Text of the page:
Tuition is due on a semester basis, on the first day of each semester.
Yes. Scalia Law students may receive scholarship funds and loan funds. Visit the Office of Student Financial Aid at financialaid.gmu.edu.
The only form that you must complete for our financial aid purposes is the Free Application for Federal Student Aid (FAFSA). You can complete the FAFSA form online at www.fafsa.ed.gov/. We do not require that you submit any additional forms to be considered either for loans or scholarships.
Most Scalia Law students rely very heavily on the federal student loan programs.
With the unsubsidized Stafford loan, Scalia Law students may borrow a maximum of $20,500* a year. The interest accrues on the unsubsidized loan on a quarterly basis while in school, and the student has the option to pay the interest; otherwise, it will be capitalized upon repayment.
Graduate and professional students may participate also in the Federal Graduate PLUS loan. Students may borrow up to the cost of attendance minus any federal Stafford loans and scholarships. Eligibility is not based on household income, assets, or financial need, but it is determined by personal credit history. Many students with limited or no credit history can qualify.
Yes. If you need loans in excess of $20,500 per year, you may borrow additional amounts from private lenders. George Mason University works with a number of different private lenders. You should work with your financial aid counselor to line up private loans during the spring or summer prior to the start of school.
Yes. If you have federally-guaranteed student loans, you may defer repayment of those loans while you are in law school. Be sure that you obtain a deferment form from your lender prior to the start of law school. Once you begin law classes, our law school registrar will certify that you are enrolled in law school, and your loans can be deferred.
Over 90% of our students receive merit-based scholarships ranging from $5,000 to full tuition.
No. Only the student's financial information must be provided on the FAFSA. Scalia Law does not require any additional forms from students wishing to be considered for institutional scholarship funds. For purposes of obtaining financial aid at Scalia Law - either in loan or scholarship form - no parental information is required. This may not be the case at all law schools to which you apply, so be sure to inquire of each law school in which you are interested.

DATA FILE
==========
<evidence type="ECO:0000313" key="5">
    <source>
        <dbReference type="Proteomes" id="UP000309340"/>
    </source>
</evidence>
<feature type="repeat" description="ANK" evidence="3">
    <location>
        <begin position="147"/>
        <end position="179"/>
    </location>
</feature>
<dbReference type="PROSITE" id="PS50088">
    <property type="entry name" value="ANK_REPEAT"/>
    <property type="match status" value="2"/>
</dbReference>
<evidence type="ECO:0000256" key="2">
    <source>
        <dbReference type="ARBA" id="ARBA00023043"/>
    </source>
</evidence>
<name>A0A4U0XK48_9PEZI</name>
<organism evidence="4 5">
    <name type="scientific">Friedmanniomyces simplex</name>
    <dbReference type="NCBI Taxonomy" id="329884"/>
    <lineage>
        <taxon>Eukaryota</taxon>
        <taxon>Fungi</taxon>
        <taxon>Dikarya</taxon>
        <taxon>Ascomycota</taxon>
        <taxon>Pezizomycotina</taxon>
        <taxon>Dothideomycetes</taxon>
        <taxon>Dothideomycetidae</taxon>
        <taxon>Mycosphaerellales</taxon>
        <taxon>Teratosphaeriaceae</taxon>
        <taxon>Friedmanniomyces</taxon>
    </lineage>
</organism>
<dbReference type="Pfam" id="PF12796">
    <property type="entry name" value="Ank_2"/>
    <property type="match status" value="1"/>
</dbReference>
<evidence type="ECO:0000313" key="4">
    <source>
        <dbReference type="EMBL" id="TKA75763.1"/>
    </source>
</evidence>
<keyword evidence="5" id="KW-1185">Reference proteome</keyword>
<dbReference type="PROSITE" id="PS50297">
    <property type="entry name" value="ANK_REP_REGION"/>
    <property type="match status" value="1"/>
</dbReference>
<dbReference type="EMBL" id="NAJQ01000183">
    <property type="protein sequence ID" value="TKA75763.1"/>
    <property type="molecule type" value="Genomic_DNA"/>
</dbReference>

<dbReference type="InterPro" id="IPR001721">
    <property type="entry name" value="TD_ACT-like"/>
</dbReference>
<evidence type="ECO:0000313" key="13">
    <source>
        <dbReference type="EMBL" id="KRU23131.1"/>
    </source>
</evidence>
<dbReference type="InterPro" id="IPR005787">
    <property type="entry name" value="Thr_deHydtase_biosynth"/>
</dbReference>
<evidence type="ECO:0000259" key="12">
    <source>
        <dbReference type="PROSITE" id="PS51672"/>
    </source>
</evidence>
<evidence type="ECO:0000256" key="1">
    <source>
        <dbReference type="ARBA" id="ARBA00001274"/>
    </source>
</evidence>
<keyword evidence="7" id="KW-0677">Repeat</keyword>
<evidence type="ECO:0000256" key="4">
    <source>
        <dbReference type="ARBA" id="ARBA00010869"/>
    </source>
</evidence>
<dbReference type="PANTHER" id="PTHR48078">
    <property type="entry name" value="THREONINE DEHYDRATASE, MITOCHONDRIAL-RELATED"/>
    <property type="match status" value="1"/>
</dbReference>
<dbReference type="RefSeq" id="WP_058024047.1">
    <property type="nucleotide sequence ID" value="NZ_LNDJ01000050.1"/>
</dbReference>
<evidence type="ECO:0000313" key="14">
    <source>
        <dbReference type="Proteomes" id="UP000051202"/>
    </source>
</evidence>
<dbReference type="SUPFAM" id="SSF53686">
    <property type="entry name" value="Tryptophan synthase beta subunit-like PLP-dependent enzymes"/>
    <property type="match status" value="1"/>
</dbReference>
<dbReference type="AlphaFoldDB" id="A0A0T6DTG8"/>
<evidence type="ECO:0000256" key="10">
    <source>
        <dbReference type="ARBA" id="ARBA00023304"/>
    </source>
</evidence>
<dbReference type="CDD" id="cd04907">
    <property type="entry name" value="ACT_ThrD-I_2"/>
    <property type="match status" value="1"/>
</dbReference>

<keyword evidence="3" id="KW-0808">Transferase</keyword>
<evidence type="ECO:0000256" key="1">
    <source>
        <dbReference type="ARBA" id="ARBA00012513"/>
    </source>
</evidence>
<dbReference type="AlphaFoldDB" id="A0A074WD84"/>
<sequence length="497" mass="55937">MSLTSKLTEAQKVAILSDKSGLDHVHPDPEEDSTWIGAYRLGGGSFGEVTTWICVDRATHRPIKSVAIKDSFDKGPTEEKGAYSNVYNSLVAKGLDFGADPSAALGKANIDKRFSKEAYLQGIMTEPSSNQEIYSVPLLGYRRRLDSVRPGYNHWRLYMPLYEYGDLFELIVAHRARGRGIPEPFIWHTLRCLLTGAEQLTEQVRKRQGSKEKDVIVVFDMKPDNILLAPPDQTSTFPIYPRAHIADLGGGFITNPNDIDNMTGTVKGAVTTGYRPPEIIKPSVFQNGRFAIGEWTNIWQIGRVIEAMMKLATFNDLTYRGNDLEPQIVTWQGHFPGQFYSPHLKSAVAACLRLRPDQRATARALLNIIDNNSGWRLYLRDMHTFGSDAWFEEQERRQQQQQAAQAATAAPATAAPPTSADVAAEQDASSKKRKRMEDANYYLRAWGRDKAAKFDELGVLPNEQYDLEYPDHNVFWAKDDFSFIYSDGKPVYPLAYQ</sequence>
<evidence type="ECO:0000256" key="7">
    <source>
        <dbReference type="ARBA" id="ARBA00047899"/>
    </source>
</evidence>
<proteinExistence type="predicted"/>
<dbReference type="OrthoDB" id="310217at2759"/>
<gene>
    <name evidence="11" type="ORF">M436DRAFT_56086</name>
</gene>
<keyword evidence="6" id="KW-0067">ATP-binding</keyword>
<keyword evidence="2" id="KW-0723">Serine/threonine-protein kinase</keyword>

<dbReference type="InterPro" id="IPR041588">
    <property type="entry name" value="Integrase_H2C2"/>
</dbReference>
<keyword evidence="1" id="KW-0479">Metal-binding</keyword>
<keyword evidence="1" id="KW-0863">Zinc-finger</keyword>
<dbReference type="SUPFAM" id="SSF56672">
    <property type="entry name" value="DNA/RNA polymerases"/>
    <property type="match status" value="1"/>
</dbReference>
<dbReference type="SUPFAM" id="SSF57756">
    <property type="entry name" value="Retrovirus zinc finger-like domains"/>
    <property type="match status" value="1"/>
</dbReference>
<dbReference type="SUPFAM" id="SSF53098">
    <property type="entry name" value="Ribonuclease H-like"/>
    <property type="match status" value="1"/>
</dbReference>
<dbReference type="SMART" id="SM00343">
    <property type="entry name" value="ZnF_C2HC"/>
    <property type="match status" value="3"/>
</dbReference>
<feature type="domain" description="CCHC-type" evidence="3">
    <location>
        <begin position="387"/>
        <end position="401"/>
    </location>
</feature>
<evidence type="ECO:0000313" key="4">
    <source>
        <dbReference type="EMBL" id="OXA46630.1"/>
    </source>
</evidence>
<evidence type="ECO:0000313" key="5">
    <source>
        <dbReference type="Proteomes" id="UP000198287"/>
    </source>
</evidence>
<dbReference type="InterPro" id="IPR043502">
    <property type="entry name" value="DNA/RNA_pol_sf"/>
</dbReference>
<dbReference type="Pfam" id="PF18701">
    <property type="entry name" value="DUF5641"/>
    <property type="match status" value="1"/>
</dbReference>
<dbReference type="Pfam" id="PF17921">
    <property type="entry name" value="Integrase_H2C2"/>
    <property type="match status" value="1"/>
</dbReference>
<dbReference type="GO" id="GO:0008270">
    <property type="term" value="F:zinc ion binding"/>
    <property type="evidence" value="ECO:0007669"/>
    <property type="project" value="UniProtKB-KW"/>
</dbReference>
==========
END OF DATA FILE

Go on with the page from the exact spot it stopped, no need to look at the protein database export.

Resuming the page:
No. Each applicant who is admitted to our law school is considered for a scholarship award. We determine who will be awarded the available scholarship funds based upon the strength of applications for admission.
We have limited scholarship funds available. None of our current students receives a full tuition award for all three or four years (with the exception of our Levy Fellows - we award three full-tuition Levy Fellowships each year to individuals who have PhDs in economics or a related field). Fortunately, however, each year we receive more and more funds from alumni, law firms and other organizations who become supporters of our law school.
Currently scholarship awards range in amount from $5,000 to $20,000.
Yes. Scalia Law offers lower tuition rates for individuals domiciled in Virginia. For more detailed information about domicile, please go to https://registrar.gmu.edu/students/domicile.
If I am an out-of-state student for my first year at Scalia Law, is it possible for me to qualify for in-state tuition by my second year?
It is extremely difficult to quality for in-state tuition if you are an out-of-state student at the time of your application and matriculation into the law school. If you establish your domicile in Virginia during your first year of study, you may petition for reclassification of your status. However, living in Virginia for the purpose of attending law school is insufficient to establish domicile; in fact, the Virginia Supreme Court has issued a restrictive ruling in this regard, stating, "[The Virginia Code presumes] that an out-of-state student be required to demonstrate by clear and convincing evidence that he entered the Commonwealth for a primary purpose other than an educational purpose..." A student seeking reclassification should consult the following websites: registrar.gmu.edu/students/domicile and www.schev.edu/index/tuition-aid/in-state-residency. These sites provide information on the factors assessed to determine a student's domicile and provide guidelines and checklists. Students are encouraged to speak with the Director, Student Academic Affairs or an Admissions Office representative prior to completing reclassification forms.
|Williams, Tiffany||Assistant Dean for Admissions and Enrollment Managementemail@example.com|
|Aromas-Janosik, Justin||Director of Recruiting & Marketingfirstname.lastname@example.org|
|Friend, Megan||Admissions Coordinatoremail@example.com|
|Hager, Justin||Assistant Director of Admissions and Diversity Servicesfirstname.lastname@example.org|
|Huffman, Sabrina||Director of Admissionsemail@example.com|
|Khan, Fozia||Office Managerfirstname.lastname@example.org|
|Sartorius, Jessica||Director of Master of Science in Law (MSL) Program||703-993-8418||251 Libraryemail@example.com|
|Vito, Adriana||Director of Graduate Studiesfirstname.lastname@example.org|